The Northern Knights will be missing one of their most senior players next season after veteran wicketkeeper-batsman Peter McGlashan announced his retirement from all cricket today.
McGlashan was this week named in the Black Caps' 30-man preliminary squad for the ICC World Twenty20 tournament in September, and represented New Zealand at one-day and Twenty20 International level in 15 matches between 2006 and 2010.
Subsequently, however, McGlashan has been offered the opportunity to take up a meaningful career beyond cricket and has informed New Zealand Cricket that he is no longer available for the tournament due to his immediate retirement.
McGlashan leaves professional cricket with the best wishes of the Northern Districts Cricket Association and New Zealand Cricket for his new position as director of sport and wellbeing for the Glenn Family Foundation.
For the past two years, the community-minded McGlashan has been the national coordinator and an ambassador for Blow The Whistle On Violence, a nationwide campaign through which sports stars have encouraged families and communities to work together to eliminate domestic violence.
While McGlashan undertook this campaign "for love", it led to a meeting with the Glenn Family Foundation.
Its founder, Owen Glenn, last Tuesday pledged $8 million to deliver a number of initiatives in the south Auckland suburb of Otara, where Glenn used to live, building better and safer lives for children and their families.
It was part of an $80m pledge from the businessman and philanthropist to tackle family abuse and violence around the country. Otara is the "pilot" community for the programmes.
The project's successful launch saw Glenn offer McGlashan a dream job this week, in a field about which McGlashan is already passionate.
"It's an incredible chance to make a difference to people's lives, through Owen's remarkable vision," McGlashan said.
"The foundation supports transformative projects, with a 'hands up' rather than a 'hand-out' approach to its grants.
"I'm going to be assisting in the community in an area in which I know I would love to be working for the next 35 to 40 years."
Considered one of the most innovative players in the New Zealand game, McGlashan, 33, made his first-class debut in 2000/01 and in 2009 set a New Zealand record with 12 wicketkeeping dismissals in a single first-class match.
It was also a world record for the number of catches by an individual in a first-class match, and just one shy of the world wicketkeeping dismissals record held by Zimbabwean Wayne James who snared 13 with a combination of stumpings and catches.
Northern Knights' head coach Grant Bradburn said McGlashan's retirement would leave a "massive hole" in their dressing room.
"Pete is a hugely experienced and skilful player, particularly in the shorter forms of the game - and that calibre of skills you just don't develop overnight.
"His amazing ability to innovate and look at things from a different angle, whether it's been through introducing new gear and equipment or using fresh approaches in the middle, have helped the game in New Zealand.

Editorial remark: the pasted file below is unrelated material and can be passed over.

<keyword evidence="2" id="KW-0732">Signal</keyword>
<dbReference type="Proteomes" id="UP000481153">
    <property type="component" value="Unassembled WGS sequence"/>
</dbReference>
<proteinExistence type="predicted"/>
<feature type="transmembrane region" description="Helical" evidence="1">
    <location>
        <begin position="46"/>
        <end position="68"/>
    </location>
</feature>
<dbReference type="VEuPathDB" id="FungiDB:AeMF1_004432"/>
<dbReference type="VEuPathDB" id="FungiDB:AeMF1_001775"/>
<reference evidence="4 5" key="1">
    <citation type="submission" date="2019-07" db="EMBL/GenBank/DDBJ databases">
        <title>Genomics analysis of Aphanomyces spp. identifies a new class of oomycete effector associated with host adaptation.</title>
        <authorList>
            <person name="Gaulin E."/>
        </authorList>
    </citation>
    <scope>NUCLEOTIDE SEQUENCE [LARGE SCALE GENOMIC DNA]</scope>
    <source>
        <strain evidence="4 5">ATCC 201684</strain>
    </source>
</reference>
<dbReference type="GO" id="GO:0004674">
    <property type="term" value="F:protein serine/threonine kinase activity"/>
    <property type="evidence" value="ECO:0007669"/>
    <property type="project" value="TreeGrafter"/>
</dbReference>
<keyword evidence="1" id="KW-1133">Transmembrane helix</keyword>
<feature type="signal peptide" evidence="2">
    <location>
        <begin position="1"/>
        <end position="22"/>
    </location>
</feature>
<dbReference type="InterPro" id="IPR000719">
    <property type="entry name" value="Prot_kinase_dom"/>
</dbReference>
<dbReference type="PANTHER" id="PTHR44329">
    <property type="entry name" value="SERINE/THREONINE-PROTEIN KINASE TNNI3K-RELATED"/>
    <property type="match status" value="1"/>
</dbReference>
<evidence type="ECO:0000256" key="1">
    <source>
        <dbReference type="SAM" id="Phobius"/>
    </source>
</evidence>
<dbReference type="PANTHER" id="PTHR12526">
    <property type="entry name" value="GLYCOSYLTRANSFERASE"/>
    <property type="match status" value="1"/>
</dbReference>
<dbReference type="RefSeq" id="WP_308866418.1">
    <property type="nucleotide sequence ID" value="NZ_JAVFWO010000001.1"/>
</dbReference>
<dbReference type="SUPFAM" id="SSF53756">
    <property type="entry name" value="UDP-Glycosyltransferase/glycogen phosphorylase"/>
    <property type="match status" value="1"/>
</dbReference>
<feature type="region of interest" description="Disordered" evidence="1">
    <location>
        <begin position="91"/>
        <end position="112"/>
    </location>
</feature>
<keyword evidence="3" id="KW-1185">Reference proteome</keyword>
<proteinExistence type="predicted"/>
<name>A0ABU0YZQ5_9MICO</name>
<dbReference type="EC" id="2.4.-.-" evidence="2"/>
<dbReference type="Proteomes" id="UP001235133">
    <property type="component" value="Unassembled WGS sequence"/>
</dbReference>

"An example is a one-day match we played against the Otago Volts two seasons ago in which he changed bats between overs, depending on which bowler he would be facing plus the direction of the wind. He'd use the shorter Mongoose bat for the downwind bowling and the long-handle into the wind.
"I'd never seen an innovation like that before, but he was the master of putting pressure on bowlers at the death in one-dayers or Twenty20s, as well as being the master of the reverse sweep. And, of course, one our most accomplished wicketkeepers, to boot. We will miss him, but I'm stoked for Pete as we're losing him to a very fine cause."
McGlashan said that while he was delighted to be included in the Black Caps' preliminary squad for the World Twenty20 tournament, it quickly became clear to him that he could not justify continuing his cricket career given the scope of his new role.
"Having seen how excited people in Otara are about this project, and knowing the difference it will make, I realised I would not feel comfortable standing out there catching balls while that work waited. I wish the Black Caps well and I will miss being part of the Northern Knights, something that I'm sure will really hit me in summer. But I'm already comfortable that it's the right decision to retire at this point and I feel very fortunate to be exiting the game for an exciting role about which I am truly passionate."
Major teams: New Zealand, Central Districts, Northern Districts, Otago
Played as: Wicketkeeper-batsman
International: Played 4 one-dayers and 11 Twenty20 matches for New Zealand between 2006 and 2010
First-class: 2780 first-class runs at 29.57 with 195 catches and 13 stumpings from 71 matches
One-day games: 2115 runs at 30.21 with 92 catches and 14 stumpings from 99 games
Twenty20: 915 runs at 21.27 with 39 catches and 10 stumpings from 57 games